Intervention is when a group of people come together to help a loved one confront their addiction to drugs or alcohol. Often, people who use drugs or alcohol are unaware that their use has become an addiction and that they are out of control. These individuals disparately need the help of others to point out their self-destructive behavior.
Many times the individual will try to minimize their problem or joke their way out of the intervention. Don’t let these actions persuade you that everything will be ok and they can handle the problem on their own. The goal of an intervention is to make sure the addict truly understands their actions and accepts the reality of their addiction. Ultimately, you want them to accept treatment and make changes in their lives starting immediately.
How to have a successful intervention:
2. Stop enabling them to be self-destructive. Do not let them room for free. Do not let them borrow the car or money. Make them accountable for their actions. Doing otherwise is rewarding their harmful behavior.
3. Try your best to hold the intervention when the individual is sober. Also, choose a time when you are calm and able to speak with them privately. The worst thing you could do would be to blow up at them and threaten them with hollow ultimatums.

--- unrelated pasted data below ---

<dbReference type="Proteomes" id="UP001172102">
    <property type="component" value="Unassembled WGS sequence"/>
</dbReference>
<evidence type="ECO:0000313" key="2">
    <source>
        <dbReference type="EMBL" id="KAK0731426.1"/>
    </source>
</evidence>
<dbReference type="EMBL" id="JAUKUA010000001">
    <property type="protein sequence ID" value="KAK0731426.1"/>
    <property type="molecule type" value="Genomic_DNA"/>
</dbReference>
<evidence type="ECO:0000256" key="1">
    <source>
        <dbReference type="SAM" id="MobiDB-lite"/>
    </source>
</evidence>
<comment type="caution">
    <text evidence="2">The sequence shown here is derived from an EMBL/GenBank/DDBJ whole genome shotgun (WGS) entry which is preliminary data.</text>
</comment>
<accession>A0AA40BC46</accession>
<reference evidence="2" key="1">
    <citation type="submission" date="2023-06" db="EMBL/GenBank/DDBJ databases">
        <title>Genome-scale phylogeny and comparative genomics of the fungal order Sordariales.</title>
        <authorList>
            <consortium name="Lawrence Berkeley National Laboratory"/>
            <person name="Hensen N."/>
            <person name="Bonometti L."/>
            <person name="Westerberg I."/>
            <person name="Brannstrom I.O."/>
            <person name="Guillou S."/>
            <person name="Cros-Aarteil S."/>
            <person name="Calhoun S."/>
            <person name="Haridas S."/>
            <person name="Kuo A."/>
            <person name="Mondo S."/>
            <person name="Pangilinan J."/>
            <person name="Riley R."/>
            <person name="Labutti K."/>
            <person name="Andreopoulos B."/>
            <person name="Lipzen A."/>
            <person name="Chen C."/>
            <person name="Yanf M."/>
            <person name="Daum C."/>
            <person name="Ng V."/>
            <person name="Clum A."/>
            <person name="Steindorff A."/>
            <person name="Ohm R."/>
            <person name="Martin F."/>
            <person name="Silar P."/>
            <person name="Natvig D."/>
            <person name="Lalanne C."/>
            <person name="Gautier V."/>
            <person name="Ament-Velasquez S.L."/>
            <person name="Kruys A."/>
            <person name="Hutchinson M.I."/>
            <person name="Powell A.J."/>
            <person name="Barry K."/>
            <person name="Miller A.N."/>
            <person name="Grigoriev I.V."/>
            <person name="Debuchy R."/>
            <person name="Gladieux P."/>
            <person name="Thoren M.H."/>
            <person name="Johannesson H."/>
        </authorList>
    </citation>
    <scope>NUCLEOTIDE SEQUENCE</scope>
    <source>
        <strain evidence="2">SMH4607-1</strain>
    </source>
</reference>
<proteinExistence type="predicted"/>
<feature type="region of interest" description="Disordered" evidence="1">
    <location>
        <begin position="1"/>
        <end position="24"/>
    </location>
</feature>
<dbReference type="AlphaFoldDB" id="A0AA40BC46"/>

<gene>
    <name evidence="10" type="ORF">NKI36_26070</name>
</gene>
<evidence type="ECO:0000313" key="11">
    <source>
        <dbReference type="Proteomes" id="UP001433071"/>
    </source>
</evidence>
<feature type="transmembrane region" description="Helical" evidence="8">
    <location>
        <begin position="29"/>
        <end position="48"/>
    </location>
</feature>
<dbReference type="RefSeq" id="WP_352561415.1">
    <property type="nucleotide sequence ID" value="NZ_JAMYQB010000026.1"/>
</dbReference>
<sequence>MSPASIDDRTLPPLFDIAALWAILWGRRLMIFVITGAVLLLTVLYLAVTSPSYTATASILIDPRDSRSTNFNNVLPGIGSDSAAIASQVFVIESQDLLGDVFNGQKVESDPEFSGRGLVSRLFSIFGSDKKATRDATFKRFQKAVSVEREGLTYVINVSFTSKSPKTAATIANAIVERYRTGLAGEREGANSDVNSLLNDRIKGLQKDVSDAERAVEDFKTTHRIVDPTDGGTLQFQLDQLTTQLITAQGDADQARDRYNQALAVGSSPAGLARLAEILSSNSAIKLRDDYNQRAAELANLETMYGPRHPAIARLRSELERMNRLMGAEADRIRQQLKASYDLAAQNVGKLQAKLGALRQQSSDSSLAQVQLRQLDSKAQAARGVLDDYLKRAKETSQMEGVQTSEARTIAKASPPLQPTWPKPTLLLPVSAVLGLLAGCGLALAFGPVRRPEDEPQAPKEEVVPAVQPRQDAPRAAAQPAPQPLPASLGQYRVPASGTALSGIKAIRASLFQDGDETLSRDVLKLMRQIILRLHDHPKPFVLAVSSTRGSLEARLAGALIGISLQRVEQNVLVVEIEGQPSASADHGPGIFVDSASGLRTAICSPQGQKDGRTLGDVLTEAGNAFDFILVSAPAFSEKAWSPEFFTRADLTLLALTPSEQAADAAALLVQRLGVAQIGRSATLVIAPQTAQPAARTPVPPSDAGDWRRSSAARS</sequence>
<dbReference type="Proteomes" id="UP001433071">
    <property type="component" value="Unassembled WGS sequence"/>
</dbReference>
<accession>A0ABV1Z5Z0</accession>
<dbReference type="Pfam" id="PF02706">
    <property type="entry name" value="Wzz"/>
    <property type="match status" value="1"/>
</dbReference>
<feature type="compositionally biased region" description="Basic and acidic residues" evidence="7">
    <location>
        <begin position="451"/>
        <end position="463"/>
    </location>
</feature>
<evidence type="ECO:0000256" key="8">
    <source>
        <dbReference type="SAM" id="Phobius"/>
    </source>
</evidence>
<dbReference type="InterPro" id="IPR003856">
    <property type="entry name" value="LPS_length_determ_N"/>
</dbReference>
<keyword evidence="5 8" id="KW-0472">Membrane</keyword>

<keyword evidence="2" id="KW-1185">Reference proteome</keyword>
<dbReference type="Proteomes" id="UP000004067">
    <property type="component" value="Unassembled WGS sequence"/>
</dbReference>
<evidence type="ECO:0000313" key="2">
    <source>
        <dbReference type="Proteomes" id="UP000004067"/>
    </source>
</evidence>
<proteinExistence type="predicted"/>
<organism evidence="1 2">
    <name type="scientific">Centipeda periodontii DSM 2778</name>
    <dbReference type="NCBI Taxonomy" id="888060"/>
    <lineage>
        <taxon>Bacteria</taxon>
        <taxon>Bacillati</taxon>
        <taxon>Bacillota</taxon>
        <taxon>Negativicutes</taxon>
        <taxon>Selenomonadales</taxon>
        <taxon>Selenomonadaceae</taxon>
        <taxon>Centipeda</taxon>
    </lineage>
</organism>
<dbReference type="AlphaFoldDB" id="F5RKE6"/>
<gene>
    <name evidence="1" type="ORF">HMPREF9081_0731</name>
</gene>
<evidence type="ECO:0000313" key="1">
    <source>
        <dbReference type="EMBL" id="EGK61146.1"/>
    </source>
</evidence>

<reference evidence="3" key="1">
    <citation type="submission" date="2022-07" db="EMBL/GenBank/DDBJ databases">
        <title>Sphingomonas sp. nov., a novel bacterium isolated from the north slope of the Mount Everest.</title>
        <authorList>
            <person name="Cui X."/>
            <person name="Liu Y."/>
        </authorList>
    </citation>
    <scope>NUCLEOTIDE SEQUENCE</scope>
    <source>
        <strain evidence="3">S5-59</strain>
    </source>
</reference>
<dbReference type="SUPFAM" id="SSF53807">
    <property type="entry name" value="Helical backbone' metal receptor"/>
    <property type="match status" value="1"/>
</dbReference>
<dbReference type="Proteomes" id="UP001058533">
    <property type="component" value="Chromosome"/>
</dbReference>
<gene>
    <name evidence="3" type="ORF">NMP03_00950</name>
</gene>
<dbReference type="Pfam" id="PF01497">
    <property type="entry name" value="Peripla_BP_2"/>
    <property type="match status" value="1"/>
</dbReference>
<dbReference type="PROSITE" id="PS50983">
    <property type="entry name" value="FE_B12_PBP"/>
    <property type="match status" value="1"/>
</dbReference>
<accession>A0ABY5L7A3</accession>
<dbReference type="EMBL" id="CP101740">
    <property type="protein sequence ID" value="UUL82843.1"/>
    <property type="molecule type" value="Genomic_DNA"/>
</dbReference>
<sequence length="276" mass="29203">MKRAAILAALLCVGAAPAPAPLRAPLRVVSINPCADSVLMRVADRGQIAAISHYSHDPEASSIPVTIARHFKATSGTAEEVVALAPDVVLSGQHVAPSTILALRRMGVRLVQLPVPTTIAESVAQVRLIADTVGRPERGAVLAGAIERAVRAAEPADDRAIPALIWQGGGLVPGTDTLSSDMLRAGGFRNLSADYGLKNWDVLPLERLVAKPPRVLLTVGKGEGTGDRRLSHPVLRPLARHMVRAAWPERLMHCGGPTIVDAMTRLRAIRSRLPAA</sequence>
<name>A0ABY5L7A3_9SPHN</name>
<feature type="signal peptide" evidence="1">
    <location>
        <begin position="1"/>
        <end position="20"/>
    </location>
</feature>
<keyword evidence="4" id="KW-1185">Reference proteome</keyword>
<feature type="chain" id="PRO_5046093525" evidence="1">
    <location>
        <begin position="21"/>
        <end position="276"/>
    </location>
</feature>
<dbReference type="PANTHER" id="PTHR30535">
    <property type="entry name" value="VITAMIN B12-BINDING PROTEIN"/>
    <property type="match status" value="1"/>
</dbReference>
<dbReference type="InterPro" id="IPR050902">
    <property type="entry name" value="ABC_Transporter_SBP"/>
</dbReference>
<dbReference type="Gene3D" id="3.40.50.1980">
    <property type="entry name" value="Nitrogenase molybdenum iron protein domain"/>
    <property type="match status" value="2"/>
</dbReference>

4. It is important for you to be as specific as possible with the individual. Make it clear that you are concerned about their drinking or drug use. Let them know that you are there to help them and you want to be supportive. Provide examples of how their drug addiction has become detrimental to their lives as well as yours. This would be a good time to bring up any recent issues that may have taken place.
5. Clearly tell them the consequences. Let them know that until they get help for their addiction you will carry out the said consequences. Be clear in letting them know that this is not a punishment but a way of protecting yourself from their harmful actions. It is important that you do not make any threats that you are not prepared to carry out. The goal is to make the addict feel uncomfortable and realize that they need to get help.
6. Gather up anyone who cares about the individual. There is strength in numbers. As a group you need to choose one person to be the spokesperson. This is helpful so that the addict does not feel “ganged up on”. The others are there to be supportive but not everyone should speak at once and overwhelm the individual.
7. Last of all listen to what the addict has to say. If they begin to ask
questions such as “where would I go?” and “how long would
it take?” put them in touch with help. You will want to have researched
different treatment centers you feel will be acceptable for the individual.
Time is of the essence and once the addict agrees to get help the wheels need
to be rolling and they need to be placed in treatment a.s.a.p.